Stacey's question for her coworker reminded me of a discussion with some teens we know heading off to college. These kids did not know how to do laundry, cook, basic cleaning skills, car care, to deal with money/budgeting, etc. -- i.e. what I would refer to as life skills.
I remember that we had a discussion some time ago on a similar topic, but what is your approach (or will be) to preparing your child(ren) to live independently? Do you feel that your own parents prepared you well or did you have to learn another way?
I grew up fast due to my mother's mental instability. She was admitted to an institution when I was 11 and I was in foster care for 6 months (she did recover and we lived together but she will never be a good parent). But well before that and even after that, due to her inability to be a reliable parent (my dad was not in the picture), I had to learn how to take care of myself. I was cooking, cleaning, doing laundry, and caring for my younger two sisters from the age of 9 an onwards. I supported myself for the stuff I needed (food, clothes, toiletries, etc) from my first job with a paper route at 13 and various jobs after that. I did all of the house repairs for my mother (fixed electrical outlets, leaks, etc in my teens). Moved out when I was 18 on my own and haven't looked back.
I really feel that children should know how to cook and clean and do laundry and budget money starting very young. Not in the same situation as I had though! I fully intend on teaching my child to bake and cook as early as possible and as soon as they are old enough, they will be responsible for their own laundry and if they want money they will have to earn it.
Dang it Missy, you stole my thread idea.
Okay, well my parents, especially my mother, prepared me very, very well for the real world, partly because they didn't really support me financially during university so I was forced to quit and get a job to support myself. Anyway...that's a whole other story.
My kids are pretty young, 6 and 4, but we still have them helping with chores and designating certain things to Claire as her responsibility. We try to teach her responsibility by instilling that there are consequences to not doing this or that, not doing something lazily or getting upset about having to do it. I don't want a kid who will grow up to be a slob, a slacker or a spoiled adult because they expect things to be done for them all the time.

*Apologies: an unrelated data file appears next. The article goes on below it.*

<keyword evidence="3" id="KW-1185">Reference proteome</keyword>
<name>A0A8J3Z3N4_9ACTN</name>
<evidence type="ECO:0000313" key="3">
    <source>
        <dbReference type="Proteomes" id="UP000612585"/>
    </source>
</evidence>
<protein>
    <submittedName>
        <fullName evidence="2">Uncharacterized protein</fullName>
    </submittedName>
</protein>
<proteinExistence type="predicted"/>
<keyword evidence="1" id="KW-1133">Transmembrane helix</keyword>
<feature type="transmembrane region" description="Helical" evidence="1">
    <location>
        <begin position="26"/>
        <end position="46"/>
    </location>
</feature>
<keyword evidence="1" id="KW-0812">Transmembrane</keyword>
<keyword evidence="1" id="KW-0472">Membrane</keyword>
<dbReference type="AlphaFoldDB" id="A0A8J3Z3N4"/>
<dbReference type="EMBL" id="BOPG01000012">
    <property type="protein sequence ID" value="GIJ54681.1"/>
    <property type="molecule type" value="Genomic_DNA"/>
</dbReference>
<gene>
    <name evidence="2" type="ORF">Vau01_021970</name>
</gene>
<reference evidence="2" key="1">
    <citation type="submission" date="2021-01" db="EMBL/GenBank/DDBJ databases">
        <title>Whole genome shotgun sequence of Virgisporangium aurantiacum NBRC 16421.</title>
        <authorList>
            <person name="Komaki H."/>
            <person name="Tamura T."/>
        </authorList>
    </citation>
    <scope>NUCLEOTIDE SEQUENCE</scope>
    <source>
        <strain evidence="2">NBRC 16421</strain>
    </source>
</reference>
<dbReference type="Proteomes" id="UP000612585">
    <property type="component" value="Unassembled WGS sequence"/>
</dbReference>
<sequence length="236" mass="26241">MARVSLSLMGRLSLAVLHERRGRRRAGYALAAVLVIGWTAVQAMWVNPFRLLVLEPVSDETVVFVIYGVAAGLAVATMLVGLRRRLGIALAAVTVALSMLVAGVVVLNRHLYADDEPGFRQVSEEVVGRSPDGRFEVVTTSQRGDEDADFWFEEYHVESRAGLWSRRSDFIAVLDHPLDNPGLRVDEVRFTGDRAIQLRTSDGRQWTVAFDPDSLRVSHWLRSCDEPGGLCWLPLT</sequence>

Specifically, Claire needs to bring her cup and plate to the kitchen after supper, garbage goes in the garbage, shoes in the closet and jacket in the bench, she brushes her hair and makes her bed, picks her clothes for the day (subject to weather appropriateness and mommy veto power). Both kids need to put their toys away when they're done, inside and outside. I ask Ben to get himself dressed, which he can do pretty well but needs help. I brush both their teeth still but we're getting Claire to do her own now. She hates brushing her own teeth.
Both kids love to help with the laundry. I put the soap in but the kids help me put the clothes in and start the load, and then transfer the clothes to the dryer. Claire also helps fold the laundry and they both have to put their own clean clothes away neatly (neatly doesn't always happen, unfortunately, or his clothes end up in her drawers). The kids always bake with me, or make pizza dough. Claire loves to knead and roll out the dough into a perfect circle of perfect uniform thickness
I guess we let them do for themselves whatever they're able to, as long as there is no danger involved. I hope they'll be able to handle the real world one day.
I grew up in a house where my mother did pretty much EVERYTHING. She never taught me how to do anything.
I never cooked, i never did my own laundry....i never even made my own school lunch, even in high school. She showed me how to do a load of laundry the day she dropped me off at my college as a freshman. I was expected to keep my room clean, which i wasn't great about that and I made my bed every day (incidentally i almost never make my bed as a grown up now).
So i guess you could say i was unprepared for that kind of stuff. Oh, for a while i was responsbile for washing the dishes after dinner, and ironing my dads shirts.